That’s ironic really. Knowledge is what we all crave. It is what we spend our lives pursuing. But now when a drop of rain hits my skin, instead of experiencing a cool drop of water splash on me after an eternal journey from some mysterious home in the heavens; my mind simply translates it to H20 resulting from the water cycle. When I see the field of flowers, it is immediately converted to wavelengths and plant species.

I’d rather have the rain and the flowers.

I want to rip the wax off myself and the world.

I remember looking at the river in Chattanooga that I white water rafted down last summer, and thinking I wanted to stand in the middle of it and feel the cold water rushing against me while I raised my hands to the sky and soaked in the sun’s bright rays and breathed the invigorating wind.

But I couldn’t do that. And the problem is that I know I can’t; and even if I tried, I would get pushed down, cut my foot on a rock, inhale water, be blinded by the sun and float downstream to get caught against a rock and drown.

I notice it a lot at the elementary school I do Homework Center at. I see the same things there that I saw as a child; except now I see it all again with the all-seeing eye of wonder-quenching knowledge. Sometimes I miss the ignorance, the unknown, the excitement, …the wonder.

It feels a little weird; a little bit of unwanted morbidity. I suppose I understand more why older people don’t get too excited about much. They’ve seen so much, experienced so much, know so much. I haven’t experienced, or know as much as they do, but I can feel the annual glaze being baked on.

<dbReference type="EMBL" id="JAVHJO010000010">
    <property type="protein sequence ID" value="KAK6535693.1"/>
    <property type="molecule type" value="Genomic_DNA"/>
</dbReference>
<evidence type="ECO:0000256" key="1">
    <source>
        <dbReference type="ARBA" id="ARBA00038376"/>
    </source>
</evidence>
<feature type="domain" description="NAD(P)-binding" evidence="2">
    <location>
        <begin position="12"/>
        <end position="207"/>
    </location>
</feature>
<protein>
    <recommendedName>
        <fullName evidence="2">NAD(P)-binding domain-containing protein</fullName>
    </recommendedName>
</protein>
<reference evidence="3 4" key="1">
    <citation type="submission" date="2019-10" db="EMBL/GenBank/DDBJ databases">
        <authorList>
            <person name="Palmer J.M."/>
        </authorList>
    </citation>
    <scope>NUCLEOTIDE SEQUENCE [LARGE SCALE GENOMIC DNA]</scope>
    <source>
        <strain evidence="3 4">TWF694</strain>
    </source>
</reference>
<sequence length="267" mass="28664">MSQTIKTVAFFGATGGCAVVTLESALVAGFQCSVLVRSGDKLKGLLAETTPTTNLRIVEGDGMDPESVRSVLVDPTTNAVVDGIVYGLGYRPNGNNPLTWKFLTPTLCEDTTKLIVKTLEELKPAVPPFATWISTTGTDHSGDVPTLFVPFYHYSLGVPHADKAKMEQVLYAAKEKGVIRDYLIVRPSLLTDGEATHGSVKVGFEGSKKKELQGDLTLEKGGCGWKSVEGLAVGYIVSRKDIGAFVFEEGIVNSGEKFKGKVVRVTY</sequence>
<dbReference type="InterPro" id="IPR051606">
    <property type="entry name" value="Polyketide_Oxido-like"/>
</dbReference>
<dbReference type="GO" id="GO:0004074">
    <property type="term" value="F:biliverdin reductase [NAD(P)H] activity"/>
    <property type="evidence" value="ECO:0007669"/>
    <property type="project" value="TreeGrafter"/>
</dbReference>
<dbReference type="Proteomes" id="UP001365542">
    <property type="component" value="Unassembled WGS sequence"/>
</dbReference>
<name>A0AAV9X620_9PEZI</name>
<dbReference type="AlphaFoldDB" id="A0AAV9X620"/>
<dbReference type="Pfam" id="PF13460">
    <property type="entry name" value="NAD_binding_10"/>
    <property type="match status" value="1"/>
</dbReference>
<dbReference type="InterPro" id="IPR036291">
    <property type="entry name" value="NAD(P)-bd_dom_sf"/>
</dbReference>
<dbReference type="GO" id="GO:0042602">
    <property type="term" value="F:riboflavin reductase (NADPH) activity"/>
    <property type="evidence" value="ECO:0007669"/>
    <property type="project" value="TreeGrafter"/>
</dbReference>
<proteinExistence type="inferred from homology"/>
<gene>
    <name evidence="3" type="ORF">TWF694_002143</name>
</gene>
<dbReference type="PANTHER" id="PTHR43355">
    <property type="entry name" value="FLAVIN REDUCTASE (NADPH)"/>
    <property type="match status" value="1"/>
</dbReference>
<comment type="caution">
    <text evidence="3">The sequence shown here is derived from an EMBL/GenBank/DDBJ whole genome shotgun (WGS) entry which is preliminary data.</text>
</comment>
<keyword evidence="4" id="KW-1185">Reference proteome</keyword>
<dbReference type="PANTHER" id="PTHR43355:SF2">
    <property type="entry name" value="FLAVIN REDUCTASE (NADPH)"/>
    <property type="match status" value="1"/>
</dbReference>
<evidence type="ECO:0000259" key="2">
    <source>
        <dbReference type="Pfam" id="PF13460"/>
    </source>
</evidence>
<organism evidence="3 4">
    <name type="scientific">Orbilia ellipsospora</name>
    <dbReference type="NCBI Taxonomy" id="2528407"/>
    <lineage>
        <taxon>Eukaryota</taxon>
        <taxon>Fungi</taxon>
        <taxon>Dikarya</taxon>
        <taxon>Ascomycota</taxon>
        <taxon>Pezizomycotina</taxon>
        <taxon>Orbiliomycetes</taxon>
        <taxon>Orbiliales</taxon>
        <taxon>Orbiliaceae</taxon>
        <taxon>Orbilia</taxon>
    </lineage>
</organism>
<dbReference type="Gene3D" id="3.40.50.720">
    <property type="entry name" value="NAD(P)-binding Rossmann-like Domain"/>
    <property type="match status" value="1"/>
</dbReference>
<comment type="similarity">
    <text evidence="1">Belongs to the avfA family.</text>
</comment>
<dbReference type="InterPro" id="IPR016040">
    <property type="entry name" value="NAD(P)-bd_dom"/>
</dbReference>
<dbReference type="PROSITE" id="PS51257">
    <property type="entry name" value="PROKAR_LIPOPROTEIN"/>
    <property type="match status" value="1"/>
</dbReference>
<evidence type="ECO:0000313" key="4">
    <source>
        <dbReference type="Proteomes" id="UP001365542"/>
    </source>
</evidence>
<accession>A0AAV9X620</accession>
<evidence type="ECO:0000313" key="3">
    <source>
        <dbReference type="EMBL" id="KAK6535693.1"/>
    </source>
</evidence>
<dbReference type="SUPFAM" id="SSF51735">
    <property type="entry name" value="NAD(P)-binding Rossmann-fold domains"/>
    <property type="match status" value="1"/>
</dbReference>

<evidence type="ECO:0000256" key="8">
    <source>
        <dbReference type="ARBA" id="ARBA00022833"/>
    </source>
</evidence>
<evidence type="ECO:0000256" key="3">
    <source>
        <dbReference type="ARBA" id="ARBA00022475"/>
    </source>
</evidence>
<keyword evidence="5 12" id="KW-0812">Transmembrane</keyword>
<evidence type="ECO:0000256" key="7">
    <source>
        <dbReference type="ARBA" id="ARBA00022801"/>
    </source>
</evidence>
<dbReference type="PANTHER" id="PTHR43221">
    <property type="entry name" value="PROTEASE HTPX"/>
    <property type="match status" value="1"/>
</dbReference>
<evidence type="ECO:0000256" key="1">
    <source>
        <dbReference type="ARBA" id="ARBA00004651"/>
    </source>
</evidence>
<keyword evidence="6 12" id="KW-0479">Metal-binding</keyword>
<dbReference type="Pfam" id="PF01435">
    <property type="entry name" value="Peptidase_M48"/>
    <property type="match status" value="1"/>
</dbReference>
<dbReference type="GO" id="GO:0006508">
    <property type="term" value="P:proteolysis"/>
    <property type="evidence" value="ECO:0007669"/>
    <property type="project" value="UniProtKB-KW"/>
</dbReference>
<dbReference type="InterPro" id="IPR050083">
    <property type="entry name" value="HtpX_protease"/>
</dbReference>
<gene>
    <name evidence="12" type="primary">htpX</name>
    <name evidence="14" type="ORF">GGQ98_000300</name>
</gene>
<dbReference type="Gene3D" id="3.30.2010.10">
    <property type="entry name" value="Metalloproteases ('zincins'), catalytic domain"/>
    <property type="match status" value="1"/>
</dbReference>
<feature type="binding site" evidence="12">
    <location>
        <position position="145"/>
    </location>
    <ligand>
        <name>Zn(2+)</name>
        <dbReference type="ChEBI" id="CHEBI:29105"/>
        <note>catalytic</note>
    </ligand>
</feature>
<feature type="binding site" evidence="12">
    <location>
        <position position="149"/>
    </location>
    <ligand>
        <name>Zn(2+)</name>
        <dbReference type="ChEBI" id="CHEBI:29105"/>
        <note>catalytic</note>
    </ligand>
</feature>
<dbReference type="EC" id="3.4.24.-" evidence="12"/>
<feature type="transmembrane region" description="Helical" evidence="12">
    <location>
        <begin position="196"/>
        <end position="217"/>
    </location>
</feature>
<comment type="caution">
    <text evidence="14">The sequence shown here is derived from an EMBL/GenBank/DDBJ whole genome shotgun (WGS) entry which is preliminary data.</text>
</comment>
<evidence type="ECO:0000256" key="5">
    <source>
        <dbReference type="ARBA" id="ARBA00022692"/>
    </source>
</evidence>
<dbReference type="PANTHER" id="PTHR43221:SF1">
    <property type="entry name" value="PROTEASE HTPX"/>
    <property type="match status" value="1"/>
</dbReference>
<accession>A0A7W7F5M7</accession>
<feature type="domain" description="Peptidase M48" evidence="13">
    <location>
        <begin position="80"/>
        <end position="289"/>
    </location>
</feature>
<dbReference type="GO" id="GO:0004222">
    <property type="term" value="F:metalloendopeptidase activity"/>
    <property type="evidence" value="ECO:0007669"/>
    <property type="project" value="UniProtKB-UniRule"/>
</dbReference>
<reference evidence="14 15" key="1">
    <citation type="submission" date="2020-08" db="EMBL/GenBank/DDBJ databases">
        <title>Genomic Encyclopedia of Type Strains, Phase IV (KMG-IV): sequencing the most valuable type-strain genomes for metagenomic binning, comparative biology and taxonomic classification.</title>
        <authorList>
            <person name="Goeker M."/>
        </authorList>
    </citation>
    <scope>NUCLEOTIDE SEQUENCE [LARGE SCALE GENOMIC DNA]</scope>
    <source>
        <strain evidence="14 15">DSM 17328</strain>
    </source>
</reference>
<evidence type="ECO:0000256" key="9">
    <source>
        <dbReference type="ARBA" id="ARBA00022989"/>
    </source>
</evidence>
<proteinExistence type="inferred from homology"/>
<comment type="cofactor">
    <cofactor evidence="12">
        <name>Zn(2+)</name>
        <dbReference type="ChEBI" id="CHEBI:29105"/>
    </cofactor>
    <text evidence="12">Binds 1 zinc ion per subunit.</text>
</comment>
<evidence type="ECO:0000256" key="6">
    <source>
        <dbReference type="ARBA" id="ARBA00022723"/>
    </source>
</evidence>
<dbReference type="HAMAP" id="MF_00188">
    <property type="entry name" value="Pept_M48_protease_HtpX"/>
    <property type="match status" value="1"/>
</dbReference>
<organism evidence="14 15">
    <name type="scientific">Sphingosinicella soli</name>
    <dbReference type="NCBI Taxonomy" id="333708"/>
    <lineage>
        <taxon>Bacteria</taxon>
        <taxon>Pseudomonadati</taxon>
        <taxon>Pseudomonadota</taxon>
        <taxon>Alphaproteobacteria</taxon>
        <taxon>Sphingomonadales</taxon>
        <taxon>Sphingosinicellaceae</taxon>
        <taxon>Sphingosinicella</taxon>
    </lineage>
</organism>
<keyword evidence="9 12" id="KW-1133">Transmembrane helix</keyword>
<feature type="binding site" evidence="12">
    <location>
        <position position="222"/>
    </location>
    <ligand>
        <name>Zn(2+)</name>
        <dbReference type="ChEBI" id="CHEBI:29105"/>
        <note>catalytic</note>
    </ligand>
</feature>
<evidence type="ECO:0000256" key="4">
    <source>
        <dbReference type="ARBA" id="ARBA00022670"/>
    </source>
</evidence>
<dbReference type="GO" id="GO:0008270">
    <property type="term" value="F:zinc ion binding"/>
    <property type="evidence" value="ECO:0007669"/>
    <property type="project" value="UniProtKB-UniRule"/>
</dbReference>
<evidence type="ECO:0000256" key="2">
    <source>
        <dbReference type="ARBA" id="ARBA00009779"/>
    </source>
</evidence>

I’ve heard Ravi Zacharias say that this is one of the special things about God. He is the inexhaustible Well of Wonder. We were made for Him. He is the only thing that can never be encapsulated by our mind or understood by our intellect. Of time itself, He is the Alpha and the Omega. He is the I AM, because He is unable to compare Himself to anything outside of Himself. He is omnipresent, omniscient and eternal. His love is uncontainable, His wrath unbearable, and His grace unexplainable. His holiness is thrice powerful, and His power undefinable. At His Word the universe ignites, and the heavens explode to their boundaries. At His raw presence men either fall on their face, or they fall down dead. He is the King of all Kings; the Lord of all Lords. His Son is the image of Him who is invisibible. The One whose hair is as white as snow, and whose eyes burn as fiery coals. From whose mouth comes the sword of judgment, and whose footstool is the Earth. And at His name every knee shall bow and every tongue confess that He is LORD – to the glory of GOD the Father. And He will reign forever, and ever, and ever, and ever, and ever….AMEN.